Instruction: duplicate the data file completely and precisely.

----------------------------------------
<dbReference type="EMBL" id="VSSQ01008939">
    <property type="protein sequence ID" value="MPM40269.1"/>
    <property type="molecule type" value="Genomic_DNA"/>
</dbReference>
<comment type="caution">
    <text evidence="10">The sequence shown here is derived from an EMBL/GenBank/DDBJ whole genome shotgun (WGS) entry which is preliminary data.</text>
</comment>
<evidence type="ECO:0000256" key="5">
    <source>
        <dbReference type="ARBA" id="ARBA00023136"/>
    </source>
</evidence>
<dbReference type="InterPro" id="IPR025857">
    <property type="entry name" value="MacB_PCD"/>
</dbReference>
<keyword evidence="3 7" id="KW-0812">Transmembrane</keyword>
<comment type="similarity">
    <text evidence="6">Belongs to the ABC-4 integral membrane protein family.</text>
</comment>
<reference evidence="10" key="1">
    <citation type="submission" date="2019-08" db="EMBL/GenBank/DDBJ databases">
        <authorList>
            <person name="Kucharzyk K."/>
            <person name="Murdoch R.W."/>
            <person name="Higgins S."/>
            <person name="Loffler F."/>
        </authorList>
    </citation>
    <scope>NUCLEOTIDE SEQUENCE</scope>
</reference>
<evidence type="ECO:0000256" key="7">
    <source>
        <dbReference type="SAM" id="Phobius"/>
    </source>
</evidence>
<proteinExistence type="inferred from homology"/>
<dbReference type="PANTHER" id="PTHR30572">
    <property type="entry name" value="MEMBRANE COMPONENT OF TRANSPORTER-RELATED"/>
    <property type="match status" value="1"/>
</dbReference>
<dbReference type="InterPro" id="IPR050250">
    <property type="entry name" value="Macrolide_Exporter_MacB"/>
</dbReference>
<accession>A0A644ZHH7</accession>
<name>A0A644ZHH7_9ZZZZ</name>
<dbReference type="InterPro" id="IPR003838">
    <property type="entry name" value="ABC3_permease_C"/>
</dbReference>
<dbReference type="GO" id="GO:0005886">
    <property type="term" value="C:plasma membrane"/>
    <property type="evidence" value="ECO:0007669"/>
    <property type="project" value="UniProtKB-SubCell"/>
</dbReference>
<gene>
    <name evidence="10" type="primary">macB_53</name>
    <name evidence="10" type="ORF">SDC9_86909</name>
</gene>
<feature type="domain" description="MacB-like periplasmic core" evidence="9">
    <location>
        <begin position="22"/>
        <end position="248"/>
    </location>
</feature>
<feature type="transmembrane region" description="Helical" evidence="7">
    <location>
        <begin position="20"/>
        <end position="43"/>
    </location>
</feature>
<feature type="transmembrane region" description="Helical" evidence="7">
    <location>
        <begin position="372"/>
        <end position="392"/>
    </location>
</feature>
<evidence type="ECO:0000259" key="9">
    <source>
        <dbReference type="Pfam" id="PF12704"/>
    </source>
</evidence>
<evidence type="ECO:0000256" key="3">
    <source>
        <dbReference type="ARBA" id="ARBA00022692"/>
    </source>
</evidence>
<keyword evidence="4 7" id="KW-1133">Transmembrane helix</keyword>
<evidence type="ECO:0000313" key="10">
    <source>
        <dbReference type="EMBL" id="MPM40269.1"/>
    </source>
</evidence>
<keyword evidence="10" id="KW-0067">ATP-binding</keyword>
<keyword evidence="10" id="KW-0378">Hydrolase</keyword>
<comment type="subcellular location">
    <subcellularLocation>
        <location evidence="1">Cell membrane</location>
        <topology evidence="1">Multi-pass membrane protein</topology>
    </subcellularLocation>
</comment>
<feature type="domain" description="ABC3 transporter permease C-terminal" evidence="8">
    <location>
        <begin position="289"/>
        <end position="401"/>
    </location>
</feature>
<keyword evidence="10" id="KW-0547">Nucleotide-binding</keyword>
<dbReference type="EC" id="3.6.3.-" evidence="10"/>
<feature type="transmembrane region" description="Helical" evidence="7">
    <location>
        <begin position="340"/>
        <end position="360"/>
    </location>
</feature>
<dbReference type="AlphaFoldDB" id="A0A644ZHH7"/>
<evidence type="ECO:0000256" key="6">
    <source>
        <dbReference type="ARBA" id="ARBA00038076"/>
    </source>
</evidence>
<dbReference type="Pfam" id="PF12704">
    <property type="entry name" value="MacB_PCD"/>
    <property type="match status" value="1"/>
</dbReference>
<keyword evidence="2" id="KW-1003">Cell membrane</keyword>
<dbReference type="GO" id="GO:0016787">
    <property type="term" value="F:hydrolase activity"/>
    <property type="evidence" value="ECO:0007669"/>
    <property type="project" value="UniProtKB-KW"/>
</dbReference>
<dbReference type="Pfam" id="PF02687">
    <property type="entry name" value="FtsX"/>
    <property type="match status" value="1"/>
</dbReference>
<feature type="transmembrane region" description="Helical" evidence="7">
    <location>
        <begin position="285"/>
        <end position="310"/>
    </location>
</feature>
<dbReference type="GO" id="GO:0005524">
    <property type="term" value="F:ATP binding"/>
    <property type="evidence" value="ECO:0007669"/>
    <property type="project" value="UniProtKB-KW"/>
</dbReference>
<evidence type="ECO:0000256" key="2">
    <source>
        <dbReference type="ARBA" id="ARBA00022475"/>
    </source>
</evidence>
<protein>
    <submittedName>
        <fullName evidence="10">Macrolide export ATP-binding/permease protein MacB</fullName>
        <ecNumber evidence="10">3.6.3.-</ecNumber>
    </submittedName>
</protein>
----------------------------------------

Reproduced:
<dbReference type="EMBL" id="VSSQ01008939">
    <property type="protein sequence ID" value="MPM40269.1"/>
    <property type="molecule type" value="Genomic_DNA"/>
</dbReference>
<comment type="caution">
    <text evidence="10">The sequence shown here is derived from an EMBL/GenBank/DDBJ whole genome shotgun (WGS) entry which is preliminary data.</text>
</comment>
<evidence type="ECO:0000256" key="5">
    <source>
        <dbReference type="ARBA" id="ARBA00023136"/>
    </source>
</evidence>
<dbReference type="InterPro" id="IPR025857">
    <property type="entry name" value="MacB_PCD"/>
</dbReference>
<keyword evidence="3 7" id="KW-0812">Transmembrane</keyword>
<comment type="similarity">
    <text evidence="6">Belongs to the ABC-4 integral membrane protein family.</text>
</comment>
<reference evidence="10" key="1">
    <citation type="submission" date="2019-08" db="EMBL/GenBank/DDBJ databases">
        <authorList>
            <person name="Kucharzyk K."/>
            <person name="Murdoch R.W."/>
            <person name="Higgins S."/>
            <person name="Loffler F."/>
        </authorList>
    </citation>
    <scope>NUCLEOTIDE SEQUENCE</scope>
</reference>
<evidence type="ECO:0000256" key="7">
    <source>
        <dbReference type="SAM" id="Phobius"/>
    </source>
</evidence>
<proteinExistence type="inferred from homology"/>
<dbReference type="PANTHER" id="PTHR30572">
    <property type="entry name" value="MEMBRANE COMPONENT OF TRANSPORTER-RELATED"/>
    <property type="match status" value="1"/>
</dbReference>
<dbReference type="InterPro" id="IPR050250">
    <property type="entry name" value="Macrolide_Exporter_MacB"/>
</dbReference>
<accession>A0A644ZHH7</accession>
<name>A0A644ZHH7_9ZZZZ</name>
<dbReference type="InterPro" id="IPR003838">
    <property type="entry name" value="ABC3_permease_C"/>
</dbReference>
<dbReference type="GO" id="GO:0005886">
    <property type="term" value="C:plasma membrane"/>
    <property type="evidence" value="ECO:0007669"/>
    <property type="project" value="UniProtKB-SubCell"/>
</dbReference>
<gene>
    <name evidence="10" type="primary">macB_53</name>
    <name evidence="10" type="ORF">SDC9_86909</name>
</gene>
<feature type="domain" description="MacB-like periplasmic core" evidence="9">
    <location>
        <begin position="22"/>
        <end position="248"/>
    </location>
</feature>
<feature type="transmembrane region" description="Helical" evidence="7">
    <location>
        <begin position="20"/>
        <end position="43"/>
    </location>
</feature>
<feature type="transmembrane region" description="Helical" evidence="7">
    <location>
        <begin position="372"/>
        <end position="392"/>
    </location>
</feature>
<evidence type="ECO:0000259" key="9">
    <source>
        <dbReference type="Pfam" id="PF12704"/>
    </source>
</evidence>
<evidence type="ECO:0000256" key="3">
    <source>
        <dbReference type="ARBA" id="ARBA00022692"/>
    </source>
</evidence>
<keyword evidence="4 7" id="KW-1133">Transmembrane helix</keyword>
<evidence type="ECO:0000313" key="10">
    <source>
        <dbReference type="EMBL" id="MPM40269.1"/>
    </source>
</evidence>
<keyword evidence="10" id="KW-0067">ATP-binding</keyword>
<keyword evidence="10" id="KW-0378">Hydrolase</keyword>
<comment type="subcellular location">
    <subcellularLocation>
        <location evidence="1">Cell membrane</location>
        <topology evidence="1">Multi-pass membrane protein</topology>
    </subcellularLocation>
</comment>
<feature type="domain" description="ABC3 transporter permease C-terminal" evidence="8">
    <location>
        <begin position="289"/>
        <end position="401"/>
    </location>
</feature>
<keyword evidence="10" id="KW-0547">Nucleotide-binding</keyword>
<dbReference type="EC" id="3.6.3.-" evidence="10"/>
<feature type="transmembrane region" description="Helical" evidence="7">
    <location>
        <begin position="340"/>
        <end position="360"/>
    </location>
</feature>
<dbReference type="AlphaFoldDB" id="A0A644ZHH7"/>
<evidence type="ECO:0000256" key="6">
    <source>
        <dbReference type="ARBA" id="ARBA00038076"/>
    </source>
</evidence>
<dbReference type="Pfam" id="PF12704">
    <property type="entry name" value="MacB_PCD"/>
    <property type="match status" value="1"/>
</dbReference>
<keyword evidence="2" id="KW-1003">Cell membrane</keyword>
<dbReference type="GO" id="GO:0016787">
    <property type="term" value="F:hydrolase activity"/>
    <property type="evidence" value="ECO:0007669"/>
    <property type="project" value="UniProtKB-KW"/>
</dbReference>
<dbReference type="Pfam" id="PF02687">
    <property type="entry name" value="FtsX"/>
    <property type="match status" value="1"/>
</dbReference>
<feature type="transmembrane region" description="Helical" evidence="7">
    <location>
        <begin position="285"/>
        <end position="310"/>
    </location>
</feature>
<dbReference type="GO" id="GO:0005524">
    <property type="term" value="F:ATP binding"/>
    <property type="evidence" value="ECO:0007669"/>
    <property type="project" value="UniProtKB-KW"/>
</dbReference>
<evidence type="ECO:0000256" key="2">
    <source>
        <dbReference type="ARBA" id="ARBA00022475"/>
    </source>
</evidence>
<protein>
    <submittedName>
        <fullName evidence="10">Macrolide export ATP-binding/permease protein MacB</fullName>
        <ecNumber evidence="10">3.6.3.-</ecNumber>
    </submittedName>
</protein>